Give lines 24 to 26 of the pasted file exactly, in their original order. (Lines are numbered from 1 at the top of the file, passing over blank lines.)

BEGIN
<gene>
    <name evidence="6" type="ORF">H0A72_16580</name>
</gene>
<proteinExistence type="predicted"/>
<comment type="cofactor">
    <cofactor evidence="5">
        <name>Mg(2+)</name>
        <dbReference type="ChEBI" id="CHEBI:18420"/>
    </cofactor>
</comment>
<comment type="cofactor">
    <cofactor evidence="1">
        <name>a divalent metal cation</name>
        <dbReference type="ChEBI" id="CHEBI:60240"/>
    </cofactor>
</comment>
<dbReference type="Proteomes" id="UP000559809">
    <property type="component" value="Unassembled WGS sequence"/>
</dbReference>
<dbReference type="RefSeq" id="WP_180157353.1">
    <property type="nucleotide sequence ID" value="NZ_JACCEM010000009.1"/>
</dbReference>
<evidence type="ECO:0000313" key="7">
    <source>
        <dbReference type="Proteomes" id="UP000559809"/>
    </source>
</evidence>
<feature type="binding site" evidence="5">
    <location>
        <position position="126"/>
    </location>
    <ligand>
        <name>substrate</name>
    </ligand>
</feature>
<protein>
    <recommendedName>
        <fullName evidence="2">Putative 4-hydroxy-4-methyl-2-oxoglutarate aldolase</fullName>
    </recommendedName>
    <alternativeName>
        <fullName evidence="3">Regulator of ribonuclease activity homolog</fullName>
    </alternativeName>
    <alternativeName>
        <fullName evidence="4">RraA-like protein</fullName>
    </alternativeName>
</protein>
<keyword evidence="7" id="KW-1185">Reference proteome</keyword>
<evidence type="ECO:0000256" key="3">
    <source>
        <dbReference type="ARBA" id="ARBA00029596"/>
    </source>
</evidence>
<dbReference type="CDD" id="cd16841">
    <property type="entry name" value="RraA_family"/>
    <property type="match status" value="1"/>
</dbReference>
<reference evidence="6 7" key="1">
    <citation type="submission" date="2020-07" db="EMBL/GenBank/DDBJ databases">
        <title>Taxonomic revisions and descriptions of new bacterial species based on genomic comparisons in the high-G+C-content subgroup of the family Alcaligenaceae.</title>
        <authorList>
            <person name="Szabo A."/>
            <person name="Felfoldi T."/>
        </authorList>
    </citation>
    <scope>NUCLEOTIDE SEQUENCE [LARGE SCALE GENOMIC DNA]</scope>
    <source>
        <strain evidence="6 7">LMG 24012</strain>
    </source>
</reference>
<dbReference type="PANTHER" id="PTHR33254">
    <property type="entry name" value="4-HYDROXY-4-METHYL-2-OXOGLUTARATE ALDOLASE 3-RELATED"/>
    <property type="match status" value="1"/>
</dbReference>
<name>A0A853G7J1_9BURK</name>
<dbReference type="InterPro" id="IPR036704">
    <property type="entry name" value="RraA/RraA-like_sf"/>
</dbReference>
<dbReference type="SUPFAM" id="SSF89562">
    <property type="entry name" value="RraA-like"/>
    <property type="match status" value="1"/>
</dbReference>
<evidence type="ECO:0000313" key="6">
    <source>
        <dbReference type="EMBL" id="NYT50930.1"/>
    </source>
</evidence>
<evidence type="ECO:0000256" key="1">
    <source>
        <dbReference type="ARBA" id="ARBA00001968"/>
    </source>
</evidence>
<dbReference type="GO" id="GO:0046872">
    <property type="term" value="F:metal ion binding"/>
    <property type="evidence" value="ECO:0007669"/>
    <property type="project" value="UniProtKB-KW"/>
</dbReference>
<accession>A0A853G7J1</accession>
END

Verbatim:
    <source>
        <dbReference type="Proteomes" id="UP000559809"/>
    </source>